Here are some of the objects collected:
- Notebooks with handwritten interview notes. The students’ handwriting brings layers of meaning, which reach beyond their choice of words. Their handwriting reveals something of their personalities and vulnerabilities at this crucial time in their lives.
- The notebooks – full of details of student life during the pandemic – also provide very immediate, moving stories and chronicles of daily life at a time when students learned online and were stuck in residences and houses, sometimes with close friends, sometimes with strangers.
- A globe stress ball was included in a care package, delivered to a student who was self-isolating after a positive COVID test. She later explained that the object reminded her of her academic department and subject – Geography – and the students who had shown kindness to her without yet knowing her, when they delivered the package.
- Things the students made at the time – such as a macramé plant holder – speak to their resourcefulness and creativity, and the time these students had on their hands. The plant holder is an example of hobbies and other craftwork that became very popular during the population more broadly.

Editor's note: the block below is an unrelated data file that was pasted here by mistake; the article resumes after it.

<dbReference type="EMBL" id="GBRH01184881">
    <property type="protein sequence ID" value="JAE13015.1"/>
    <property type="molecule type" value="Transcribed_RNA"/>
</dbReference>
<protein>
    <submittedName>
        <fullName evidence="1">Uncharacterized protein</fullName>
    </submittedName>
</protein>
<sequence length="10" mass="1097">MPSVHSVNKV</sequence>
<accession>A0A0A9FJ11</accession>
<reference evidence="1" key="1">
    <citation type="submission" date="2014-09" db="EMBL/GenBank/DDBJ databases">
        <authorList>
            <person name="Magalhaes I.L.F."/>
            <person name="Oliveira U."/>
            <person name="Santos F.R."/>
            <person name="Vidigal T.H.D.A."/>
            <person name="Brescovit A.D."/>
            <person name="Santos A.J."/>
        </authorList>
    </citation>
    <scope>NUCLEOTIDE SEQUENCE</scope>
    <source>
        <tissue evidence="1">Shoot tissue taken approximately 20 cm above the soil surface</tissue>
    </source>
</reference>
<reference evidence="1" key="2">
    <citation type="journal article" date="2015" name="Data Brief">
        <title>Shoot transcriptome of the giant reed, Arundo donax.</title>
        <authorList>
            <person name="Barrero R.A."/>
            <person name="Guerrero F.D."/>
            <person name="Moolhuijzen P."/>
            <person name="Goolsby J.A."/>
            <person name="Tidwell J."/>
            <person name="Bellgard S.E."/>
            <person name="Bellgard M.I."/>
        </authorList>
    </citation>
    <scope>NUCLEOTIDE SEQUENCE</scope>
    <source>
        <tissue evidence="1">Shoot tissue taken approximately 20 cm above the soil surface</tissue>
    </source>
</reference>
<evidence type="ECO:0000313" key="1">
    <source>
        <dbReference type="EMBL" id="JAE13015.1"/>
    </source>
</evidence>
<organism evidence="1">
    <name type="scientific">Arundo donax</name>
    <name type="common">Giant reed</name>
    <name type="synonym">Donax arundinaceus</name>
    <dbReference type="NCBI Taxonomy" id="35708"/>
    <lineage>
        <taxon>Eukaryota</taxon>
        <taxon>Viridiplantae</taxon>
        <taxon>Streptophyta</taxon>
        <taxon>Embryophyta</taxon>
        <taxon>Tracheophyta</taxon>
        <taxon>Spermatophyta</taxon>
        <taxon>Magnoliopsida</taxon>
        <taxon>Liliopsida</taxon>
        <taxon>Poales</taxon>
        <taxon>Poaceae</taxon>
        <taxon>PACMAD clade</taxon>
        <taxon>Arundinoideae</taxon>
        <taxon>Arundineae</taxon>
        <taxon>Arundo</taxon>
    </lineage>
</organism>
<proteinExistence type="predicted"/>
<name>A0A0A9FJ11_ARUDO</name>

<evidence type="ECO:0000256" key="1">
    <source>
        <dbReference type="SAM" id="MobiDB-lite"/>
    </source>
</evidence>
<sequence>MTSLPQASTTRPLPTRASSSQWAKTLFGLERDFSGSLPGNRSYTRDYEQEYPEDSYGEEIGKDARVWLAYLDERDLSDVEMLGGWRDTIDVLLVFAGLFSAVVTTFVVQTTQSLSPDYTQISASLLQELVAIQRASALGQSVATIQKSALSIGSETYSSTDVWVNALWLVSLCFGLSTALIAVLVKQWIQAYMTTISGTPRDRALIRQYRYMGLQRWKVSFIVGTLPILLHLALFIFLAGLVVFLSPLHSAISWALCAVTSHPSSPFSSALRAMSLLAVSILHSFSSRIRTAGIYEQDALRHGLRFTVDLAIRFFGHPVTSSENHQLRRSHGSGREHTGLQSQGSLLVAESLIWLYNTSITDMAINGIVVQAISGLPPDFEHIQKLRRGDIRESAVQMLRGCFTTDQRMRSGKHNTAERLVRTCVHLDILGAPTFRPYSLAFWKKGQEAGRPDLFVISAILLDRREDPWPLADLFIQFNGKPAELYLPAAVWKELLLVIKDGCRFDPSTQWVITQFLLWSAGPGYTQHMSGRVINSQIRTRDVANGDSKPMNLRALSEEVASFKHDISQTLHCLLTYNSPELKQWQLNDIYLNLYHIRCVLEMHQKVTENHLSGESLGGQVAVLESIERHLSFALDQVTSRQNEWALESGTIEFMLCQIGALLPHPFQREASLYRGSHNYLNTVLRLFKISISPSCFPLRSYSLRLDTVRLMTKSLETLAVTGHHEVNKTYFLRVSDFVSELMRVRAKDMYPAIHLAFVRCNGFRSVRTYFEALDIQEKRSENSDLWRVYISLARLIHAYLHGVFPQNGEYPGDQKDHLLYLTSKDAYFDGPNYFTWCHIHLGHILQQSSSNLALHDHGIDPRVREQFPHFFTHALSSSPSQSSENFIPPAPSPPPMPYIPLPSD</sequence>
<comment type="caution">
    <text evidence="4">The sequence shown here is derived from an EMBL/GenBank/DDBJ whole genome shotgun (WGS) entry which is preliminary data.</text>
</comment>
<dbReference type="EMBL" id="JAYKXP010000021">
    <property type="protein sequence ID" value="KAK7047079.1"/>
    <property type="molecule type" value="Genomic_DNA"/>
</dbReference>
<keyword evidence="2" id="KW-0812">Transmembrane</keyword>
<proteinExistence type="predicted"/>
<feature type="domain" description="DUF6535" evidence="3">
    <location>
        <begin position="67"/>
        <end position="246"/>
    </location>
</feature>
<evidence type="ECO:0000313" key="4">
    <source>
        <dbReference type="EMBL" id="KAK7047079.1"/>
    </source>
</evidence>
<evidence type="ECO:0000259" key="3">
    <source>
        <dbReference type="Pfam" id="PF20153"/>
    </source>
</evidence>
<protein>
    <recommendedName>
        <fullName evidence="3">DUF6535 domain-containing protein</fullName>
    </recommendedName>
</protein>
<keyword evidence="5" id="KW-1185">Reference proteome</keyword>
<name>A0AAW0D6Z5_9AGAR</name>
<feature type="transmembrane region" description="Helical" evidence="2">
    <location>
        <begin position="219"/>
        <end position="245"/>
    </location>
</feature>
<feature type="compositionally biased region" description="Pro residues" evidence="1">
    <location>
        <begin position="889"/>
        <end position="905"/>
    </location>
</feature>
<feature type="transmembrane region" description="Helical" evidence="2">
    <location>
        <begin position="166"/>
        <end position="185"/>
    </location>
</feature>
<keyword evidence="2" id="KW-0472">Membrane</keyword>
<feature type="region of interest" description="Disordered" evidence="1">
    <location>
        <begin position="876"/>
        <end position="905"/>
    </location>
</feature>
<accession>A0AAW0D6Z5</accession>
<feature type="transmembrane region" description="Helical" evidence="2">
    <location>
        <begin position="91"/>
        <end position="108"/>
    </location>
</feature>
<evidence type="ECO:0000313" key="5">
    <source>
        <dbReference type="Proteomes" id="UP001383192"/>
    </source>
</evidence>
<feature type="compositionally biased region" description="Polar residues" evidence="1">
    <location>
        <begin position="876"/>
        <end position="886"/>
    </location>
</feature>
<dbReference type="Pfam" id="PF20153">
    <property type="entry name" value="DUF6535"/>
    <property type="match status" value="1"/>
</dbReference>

- A tin of yeast – saved by a student who made bread during lockdown – tells of intense and mixed feelings. The student shared the bread with his housemates – it was a way of connecting with them. Baking also reminded him of his mother, who paid for him to attend a breadmaking course, and who died during the pandemic.
The notebooks – including the accounts of the objects collected and created during the pandemic – have other stories to tell, which may be unlocked by researchers of the future when they access this collection. We hope they will use this archive to answer new questions as well as questions we have defined but barely begun to answer. Questions about the lasting effects of the pandemic on a generation of people who were young in the COVID–19 pandemic, and who will bear its traces and perhaps its scars.
If you have been affected by any of the issues raised in this blog post, help and support is available.
The Samaritans offer support to anyone in emotional distress. You can speak to someone through the web chat service or call 116 123 for free, 24 hours a day, seven days a week.
Student Minds offers mental health resources for students.